You would think that this may get you more pictures on your memory card, but in fact it does come at the expense of the final photo quality. Quality should always win! How can your camera settings have an effect on the quality of your printed photographs you would ask? People often mistake picture size and image quality for the same thing. Although they are linked, they are very different. Because of this, people tend to overlook one or both when setting up their camera. Or they think that because they don’t see a problem with the picture when they look at it on the small screen of the camera, it doesn’t make much difference to photographs if they lower either or both settings. They succeed in cramming as many pictures on the memory card as they can but it’s only later that they can see the effect doing this has on their pictures. So why is it wrong? Because Picture Size and Image Quality have a direct effect of photographs when they’re printed out! Picture size is not how big the photograph is when you print it out. Picture Size refers to the actual dimension size of the picture you take with the camera. For example, taking a picture with the dimensions 1600x1200 is 1600 pixels wide and 1200 pixels high, giving a total of 1920000 pixels (2 megapixels) making up the final image. When you select the Picture Size setting, the camera will show you several size options. Shown in pixels (the little building blocks that make up the image) as WIDTH x HEIGHT, e.g. 4000x3000, there is sometimes a letter L, M, or S next to each option to indicate that this or either a Large, Medium or Small picture size. Your camera offers you the option to increase or decrease the number of blocks (pixels) that make up the image, which in turn changes the number of pictures you can store on your memory card. So what Picture Size setting should you choose? Your photograph is like a jigsaw made up of lots of small square pixels (px). You have a choice of how many squares you use to make the picture up. Let’s create the same image in two pictures, but use fewer pixels in one. IMAGE 1 starts with an image that is 450px x 450px                     IMAGE 2 starts with an image that is 200px x 200px At first look, there appears to be very little difference between the two pictures.  Image 1 looks a little crisper along the line edges but both appear to be quite acceptable versions of the image. You can see what the picture is meant to be and you can make out all of the detail. But which of these pictures actually contains more detail? If we wanted to print these images out to the same size photograph, what would happen? Here is a portion of each image enlarged to the same amount.  IMAGE 1      IMAGE 2     Already, Image 2 is showing the effect a smaller picture dimension has on a printed photograph. Because Image 1 uses more pixels to build up each part of the picture, there is more detail present, so the lines which give the outline around objects and detail are crisper and more defined. Image 1 is still a perfectly acceptable picture but Image 2 is getting to the stage of being too blurred. That is only after one very small enlargement. What would happen if the picture was of a special occasion, or a lovely holiday scene that you wanted to place in a frame? What would happen if you tried to get a reasonable size picture to print out?  IMAGE 1                                                                                                                IMAGE 2     IMAGE 1                                                                                                              IMAGE 2     Now you can see that the lack of detail in the smaller picture size of Image 2 has made the image unusable. When printed out as a photograph, Image 2 would have a massive amount of Pixelation.               ‘Pixelation’ is when you see the edges of the pixel building blocks when you view the picture either on screen or printed out in a photograph. It happens because you are trying to view or print the image at a size that is too big for the dimensions of the picture size. The way the computer screen enlarges the image to fit the size you ask for is by making every pixel in the image bigger. When the pixels are enlarged past a certain point, the square pixels become visible, which you see as jagged lines, not the smooth edges objects should have. There is some remedy by using software like Photoshop to increase the Picture Size, but this does NOT add detail in. The software increases the size by spacing out the pixels already present in the photograph and then tries to fill in the gaps with the best match to the pixels around that gap. As long as you don’t try to make a really small picture too big, you end up with a reasonable result. The downside to it is that it does make the photograph a little ‘softer’, less defined, but usable. So whilst reducing the number of pixels in your picture size allows you to get more pictures on the memory card, the images contain less detail and definition which produces inferior quality photographs. Is it worth losing all that information when you consider the amount of space that a spare memory card takes up? It won’t cost anymore to use a larger Picture Size but the memories you will get to keep are priceless. My advice, when taking any photograph, would always be to take the best quality picture you can. Set your camera to the highest quality settings you can.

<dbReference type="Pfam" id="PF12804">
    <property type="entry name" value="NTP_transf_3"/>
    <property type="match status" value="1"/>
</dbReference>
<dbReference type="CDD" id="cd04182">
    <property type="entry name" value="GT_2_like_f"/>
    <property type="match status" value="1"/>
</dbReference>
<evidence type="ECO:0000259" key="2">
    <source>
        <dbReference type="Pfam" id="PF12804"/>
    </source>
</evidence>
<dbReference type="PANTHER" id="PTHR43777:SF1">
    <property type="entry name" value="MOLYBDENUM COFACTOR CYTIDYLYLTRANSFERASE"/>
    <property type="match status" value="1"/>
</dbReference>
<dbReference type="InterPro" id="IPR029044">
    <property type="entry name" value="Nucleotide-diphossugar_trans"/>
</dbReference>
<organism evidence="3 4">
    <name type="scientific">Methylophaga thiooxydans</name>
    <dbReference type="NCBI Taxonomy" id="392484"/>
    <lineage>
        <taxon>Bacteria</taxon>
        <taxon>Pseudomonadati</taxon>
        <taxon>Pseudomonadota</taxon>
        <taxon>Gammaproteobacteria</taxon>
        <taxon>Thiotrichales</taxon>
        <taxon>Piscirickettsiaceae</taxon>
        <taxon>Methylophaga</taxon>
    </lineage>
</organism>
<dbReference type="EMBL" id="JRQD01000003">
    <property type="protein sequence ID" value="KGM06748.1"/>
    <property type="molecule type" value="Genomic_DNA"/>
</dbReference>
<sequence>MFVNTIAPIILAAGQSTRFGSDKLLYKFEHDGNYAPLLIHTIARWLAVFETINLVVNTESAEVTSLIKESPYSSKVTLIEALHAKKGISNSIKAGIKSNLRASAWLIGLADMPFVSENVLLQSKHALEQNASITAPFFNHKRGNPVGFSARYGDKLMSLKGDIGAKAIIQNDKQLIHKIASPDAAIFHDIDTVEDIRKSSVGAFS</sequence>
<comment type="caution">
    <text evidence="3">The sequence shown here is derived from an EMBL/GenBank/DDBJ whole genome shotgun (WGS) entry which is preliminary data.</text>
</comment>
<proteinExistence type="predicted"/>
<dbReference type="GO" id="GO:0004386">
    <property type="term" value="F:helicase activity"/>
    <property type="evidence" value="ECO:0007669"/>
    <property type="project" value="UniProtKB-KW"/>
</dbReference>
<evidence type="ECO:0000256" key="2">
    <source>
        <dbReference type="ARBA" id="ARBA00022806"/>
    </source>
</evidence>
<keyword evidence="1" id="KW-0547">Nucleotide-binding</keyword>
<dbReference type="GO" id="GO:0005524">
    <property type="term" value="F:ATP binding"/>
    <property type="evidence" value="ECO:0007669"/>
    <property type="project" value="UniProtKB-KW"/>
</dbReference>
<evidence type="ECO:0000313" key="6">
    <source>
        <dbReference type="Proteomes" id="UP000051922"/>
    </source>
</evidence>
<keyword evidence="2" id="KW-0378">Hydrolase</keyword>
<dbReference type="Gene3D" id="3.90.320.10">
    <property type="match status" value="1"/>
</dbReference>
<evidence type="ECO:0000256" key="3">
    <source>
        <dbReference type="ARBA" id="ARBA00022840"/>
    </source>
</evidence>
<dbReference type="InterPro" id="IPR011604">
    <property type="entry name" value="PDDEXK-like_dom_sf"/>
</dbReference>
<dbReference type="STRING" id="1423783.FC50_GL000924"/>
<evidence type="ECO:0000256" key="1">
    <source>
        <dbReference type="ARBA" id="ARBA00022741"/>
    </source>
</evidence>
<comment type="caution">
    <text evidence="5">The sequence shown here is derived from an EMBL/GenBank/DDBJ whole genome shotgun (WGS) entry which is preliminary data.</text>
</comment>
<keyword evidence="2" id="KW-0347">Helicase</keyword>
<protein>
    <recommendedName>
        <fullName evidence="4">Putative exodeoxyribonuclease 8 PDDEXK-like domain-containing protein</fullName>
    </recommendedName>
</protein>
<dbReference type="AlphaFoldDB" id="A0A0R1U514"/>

Digital Photography Beginners